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The Google cemetery: the tools and networks that rest in peace

In the boulevard of the broken dreams of Google they rest those tools, social networks and platforms of the technological one that happened to better life due to the competition, bad results or the appearance of substitutes.

Like all great technology, Google has behind it a long trail of products and tools of different success and time of life  that are no longer among us at present but that have a space in their virtual cemetery, which you can access. This particular mausoleum of applications and social platforms includes some services that users continue to fervently long  after its disappearance along with other applications of lesser depth that did not forge or that were supplanted by new alternatives.

In total, 44 deceased products make up this virtual cemetery of Google, in which you can check both the date of birth and death of each service, as well as a brief description of its purpose and operation. Undoubtedly, the great missing is Google Reader, the RSS reader par excellence that said goodbye in 2013, being replaced today by other digital alternatives such as Feedly or Inoreader.

On the reverse side, the recently deceased and reviled due to the huge data breach suffered previously is Google+, which the technological giant wanted to get even in the soup but never finished forging among the users of the company, whose eight major services add up more than one billion users each: YouTube, the Chrome browser, Gmail, Google Maps, Drive, Android and Google Play stores and the search engine. The final chilli was the leak that exposed the personal data of more than 52 million people.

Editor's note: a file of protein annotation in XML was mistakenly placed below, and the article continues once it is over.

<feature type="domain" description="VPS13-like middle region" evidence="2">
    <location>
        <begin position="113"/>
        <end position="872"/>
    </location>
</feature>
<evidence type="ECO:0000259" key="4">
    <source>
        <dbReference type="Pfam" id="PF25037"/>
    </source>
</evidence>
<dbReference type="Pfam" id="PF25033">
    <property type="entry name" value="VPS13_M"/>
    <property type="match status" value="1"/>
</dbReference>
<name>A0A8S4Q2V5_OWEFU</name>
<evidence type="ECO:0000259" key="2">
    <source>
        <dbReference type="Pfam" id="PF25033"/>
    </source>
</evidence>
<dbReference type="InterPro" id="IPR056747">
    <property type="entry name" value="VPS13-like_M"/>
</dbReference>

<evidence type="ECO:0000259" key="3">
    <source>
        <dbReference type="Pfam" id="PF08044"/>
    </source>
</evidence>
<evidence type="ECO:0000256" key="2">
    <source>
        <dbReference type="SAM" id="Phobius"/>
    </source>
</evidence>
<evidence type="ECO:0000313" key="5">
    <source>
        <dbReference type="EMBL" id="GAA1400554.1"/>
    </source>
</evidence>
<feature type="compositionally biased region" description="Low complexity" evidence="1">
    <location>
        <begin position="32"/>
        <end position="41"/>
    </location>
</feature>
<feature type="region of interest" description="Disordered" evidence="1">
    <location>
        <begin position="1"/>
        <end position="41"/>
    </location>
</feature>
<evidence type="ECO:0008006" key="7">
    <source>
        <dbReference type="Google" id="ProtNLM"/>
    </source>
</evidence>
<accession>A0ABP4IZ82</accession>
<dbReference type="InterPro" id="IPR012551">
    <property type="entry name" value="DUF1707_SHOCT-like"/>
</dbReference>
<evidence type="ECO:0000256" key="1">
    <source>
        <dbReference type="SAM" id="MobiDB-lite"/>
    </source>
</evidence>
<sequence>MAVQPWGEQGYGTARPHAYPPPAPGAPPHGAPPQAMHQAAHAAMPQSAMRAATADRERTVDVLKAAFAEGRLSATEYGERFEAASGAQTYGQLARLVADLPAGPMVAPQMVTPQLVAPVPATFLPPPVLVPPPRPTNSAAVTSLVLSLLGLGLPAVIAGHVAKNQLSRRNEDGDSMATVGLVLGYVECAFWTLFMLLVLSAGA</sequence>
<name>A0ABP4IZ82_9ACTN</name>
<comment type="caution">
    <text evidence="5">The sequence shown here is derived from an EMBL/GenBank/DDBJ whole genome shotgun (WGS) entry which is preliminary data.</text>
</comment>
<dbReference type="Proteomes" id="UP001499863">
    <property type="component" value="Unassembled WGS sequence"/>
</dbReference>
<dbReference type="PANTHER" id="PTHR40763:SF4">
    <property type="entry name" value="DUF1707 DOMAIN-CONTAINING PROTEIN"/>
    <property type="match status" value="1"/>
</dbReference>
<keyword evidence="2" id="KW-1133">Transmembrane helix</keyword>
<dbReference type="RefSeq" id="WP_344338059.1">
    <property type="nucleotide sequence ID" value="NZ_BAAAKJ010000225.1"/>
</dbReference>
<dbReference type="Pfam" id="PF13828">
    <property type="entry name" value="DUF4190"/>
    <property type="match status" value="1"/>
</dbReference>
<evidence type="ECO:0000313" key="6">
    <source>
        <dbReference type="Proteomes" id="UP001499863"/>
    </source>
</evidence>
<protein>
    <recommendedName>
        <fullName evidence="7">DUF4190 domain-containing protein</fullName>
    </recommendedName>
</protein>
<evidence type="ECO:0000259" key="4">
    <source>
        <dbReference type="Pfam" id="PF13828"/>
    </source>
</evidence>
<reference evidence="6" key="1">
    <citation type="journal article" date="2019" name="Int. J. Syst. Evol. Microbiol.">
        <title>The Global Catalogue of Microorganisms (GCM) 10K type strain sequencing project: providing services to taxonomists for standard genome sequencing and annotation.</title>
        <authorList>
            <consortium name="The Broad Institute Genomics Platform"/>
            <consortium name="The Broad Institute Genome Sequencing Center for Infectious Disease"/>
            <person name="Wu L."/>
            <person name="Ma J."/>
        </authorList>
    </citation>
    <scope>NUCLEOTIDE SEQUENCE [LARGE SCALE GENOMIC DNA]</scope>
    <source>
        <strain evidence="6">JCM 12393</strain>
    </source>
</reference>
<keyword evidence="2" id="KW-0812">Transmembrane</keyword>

The address shortener Goo.gl -which will definitively pass away on March 19, 2019-, the online service to share files and photographs Bump -one of the best technological tools of 2013 according to Time magazine, although in 2014 it was relegated to oblivion- , the Picasa that preceded Google Photos or the pioneering MyTracks service , born in 2009 to have a track of our route tracking the location are other tombs of this online cemetery.

In the cemetery you can see information about all Google products relegated to the memory or virtual forgetfulness, from the mail client for OS X and iOS known by the name of Sparrow to Jaiku, the Twitter competitor who lasted six years in active but without the success that accompanied the microblogging network of the blue bird. Other known were Code, the alternative to GitHub that lasted more than a decade to Picnik, the rival who wanted and could not make shadow to Photoshop.


The post The Google cemetery: the tools and networks that rest in peace appeared first on 5 to 9 News.



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